Consumer & Gadgets

Google announces AI-boosted virtual meeting system

The coronavirus epidemic has brought virtually nothing other than misery, pain, fear and disruption. Though we may still be far off from the day we can close the book on this scourge, we are now inching towards what seems ...

Computer Sciences

Scientists create application for finding parking spaces

Computer vision and image recognition could solve the problem of a shortage of parking spaces in Chelyabinsk. As part of the work on the Smart City program, scientists from South Ural State University proposed using the already ...

Business

SoftBank Group selling Arm to NVIDIA for up to $40 billion

Japan's SoftBank Group said Monday it is selling British chip designer Arm to US firm NVIDIA for up to $40 billion, potentially creating a new giant in the industry but sparking an investigation by UK regulators and fears ...

Robotics

Robot takes contact-free measurements of patients' vital signs

During the current coronavirus pandemic, one of the riskiest parts of a health care worker's job is assessing people who have symptoms of COVID-19. Researchers from MIT and Brigham and Women's Hospital hope to reduce that ...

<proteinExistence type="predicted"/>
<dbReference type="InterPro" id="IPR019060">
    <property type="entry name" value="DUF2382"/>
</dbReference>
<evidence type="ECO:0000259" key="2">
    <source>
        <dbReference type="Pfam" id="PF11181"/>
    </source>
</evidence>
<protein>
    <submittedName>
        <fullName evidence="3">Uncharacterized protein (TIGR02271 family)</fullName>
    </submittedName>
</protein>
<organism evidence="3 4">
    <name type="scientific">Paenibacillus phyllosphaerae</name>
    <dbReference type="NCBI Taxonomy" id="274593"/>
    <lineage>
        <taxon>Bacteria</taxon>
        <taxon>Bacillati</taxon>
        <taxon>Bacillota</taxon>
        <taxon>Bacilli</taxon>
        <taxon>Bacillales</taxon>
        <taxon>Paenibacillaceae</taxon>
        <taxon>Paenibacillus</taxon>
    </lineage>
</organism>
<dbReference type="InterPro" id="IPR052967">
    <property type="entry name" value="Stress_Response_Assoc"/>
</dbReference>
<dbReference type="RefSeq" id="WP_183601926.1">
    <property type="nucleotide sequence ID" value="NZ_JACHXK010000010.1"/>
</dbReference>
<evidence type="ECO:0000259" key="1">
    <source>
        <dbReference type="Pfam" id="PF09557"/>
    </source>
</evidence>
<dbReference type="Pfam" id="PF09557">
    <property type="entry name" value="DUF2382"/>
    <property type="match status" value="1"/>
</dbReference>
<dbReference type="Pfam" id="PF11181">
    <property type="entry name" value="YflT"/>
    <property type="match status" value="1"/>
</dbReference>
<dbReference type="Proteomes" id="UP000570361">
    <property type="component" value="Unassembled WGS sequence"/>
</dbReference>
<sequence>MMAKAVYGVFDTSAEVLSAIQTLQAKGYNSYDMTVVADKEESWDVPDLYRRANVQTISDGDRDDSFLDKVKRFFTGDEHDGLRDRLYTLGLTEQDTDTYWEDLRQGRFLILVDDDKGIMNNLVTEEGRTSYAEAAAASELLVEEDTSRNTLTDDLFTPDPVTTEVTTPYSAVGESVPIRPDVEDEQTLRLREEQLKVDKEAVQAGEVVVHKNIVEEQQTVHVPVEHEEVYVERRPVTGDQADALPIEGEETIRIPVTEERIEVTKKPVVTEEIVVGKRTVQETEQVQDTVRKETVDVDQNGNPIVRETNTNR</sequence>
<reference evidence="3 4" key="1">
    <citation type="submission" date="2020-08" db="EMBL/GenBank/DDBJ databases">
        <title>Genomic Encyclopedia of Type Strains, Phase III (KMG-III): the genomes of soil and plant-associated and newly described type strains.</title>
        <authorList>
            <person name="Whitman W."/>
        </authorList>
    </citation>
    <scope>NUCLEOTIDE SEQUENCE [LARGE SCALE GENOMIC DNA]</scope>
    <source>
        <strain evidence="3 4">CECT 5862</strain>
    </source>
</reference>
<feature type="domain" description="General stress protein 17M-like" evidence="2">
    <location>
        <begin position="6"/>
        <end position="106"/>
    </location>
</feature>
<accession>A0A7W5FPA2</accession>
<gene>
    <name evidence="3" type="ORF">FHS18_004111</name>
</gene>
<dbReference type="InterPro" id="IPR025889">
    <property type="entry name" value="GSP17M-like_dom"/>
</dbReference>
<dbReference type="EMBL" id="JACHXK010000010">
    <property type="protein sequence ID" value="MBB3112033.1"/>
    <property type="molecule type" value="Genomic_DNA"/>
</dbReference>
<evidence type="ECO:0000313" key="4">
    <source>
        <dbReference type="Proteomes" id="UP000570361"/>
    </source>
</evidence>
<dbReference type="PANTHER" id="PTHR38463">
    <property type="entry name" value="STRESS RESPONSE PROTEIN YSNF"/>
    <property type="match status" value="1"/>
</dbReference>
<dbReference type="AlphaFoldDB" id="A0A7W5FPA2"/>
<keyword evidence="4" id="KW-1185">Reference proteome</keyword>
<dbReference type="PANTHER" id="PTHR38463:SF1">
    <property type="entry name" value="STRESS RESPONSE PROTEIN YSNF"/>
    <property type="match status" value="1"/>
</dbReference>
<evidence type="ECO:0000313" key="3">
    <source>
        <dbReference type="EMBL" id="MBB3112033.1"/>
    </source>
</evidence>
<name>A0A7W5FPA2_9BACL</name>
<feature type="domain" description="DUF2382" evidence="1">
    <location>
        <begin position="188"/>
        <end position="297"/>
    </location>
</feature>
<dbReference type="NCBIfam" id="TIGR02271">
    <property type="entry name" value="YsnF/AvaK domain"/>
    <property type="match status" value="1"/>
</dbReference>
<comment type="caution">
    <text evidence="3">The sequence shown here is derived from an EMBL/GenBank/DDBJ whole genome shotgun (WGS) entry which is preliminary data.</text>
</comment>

Consumer & Gadgets

DJI changes name, style of its smartphone gimbal

DJI, the drone and aerial photography tools company, has taken a radical redesign to its popular line of Osmo smartphone gimbals, adding in a new name as well, OM.

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Camera

A camera is a device that records images, either as a still photograph or as moving images known as videos or movies. The term comes from the camera obscura (Latin for "dark chamber"), an early mechanism of projecting images where an entire room functioned as a real-time imaging system; the modern camera evolved from the camera obscura.

Cameras may work with the light of the visible spectrum or with other portions of the electromagnetic spectrum. A camera generally consists of an enclosed hollow with an opening (aperture) at one end for light to enter, and a recording or viewing surface for capturing the light at the other end. A majority of cameras have a lens positioned in front of the camera's opening to gather the incoming light and focus all or part of the image on the recording surface. The diameter of the aperture is often controlled by a diaphragm mechanism, but some cameras have a fixed-size aperture.

A typical still camera takes one photo each time the user presses the shutter button. A typical movie camera continuously takes 24 film frames per second as long as the user holds down the shutter button.

This text uses material from Wikipedia, licensed under CC BY-SA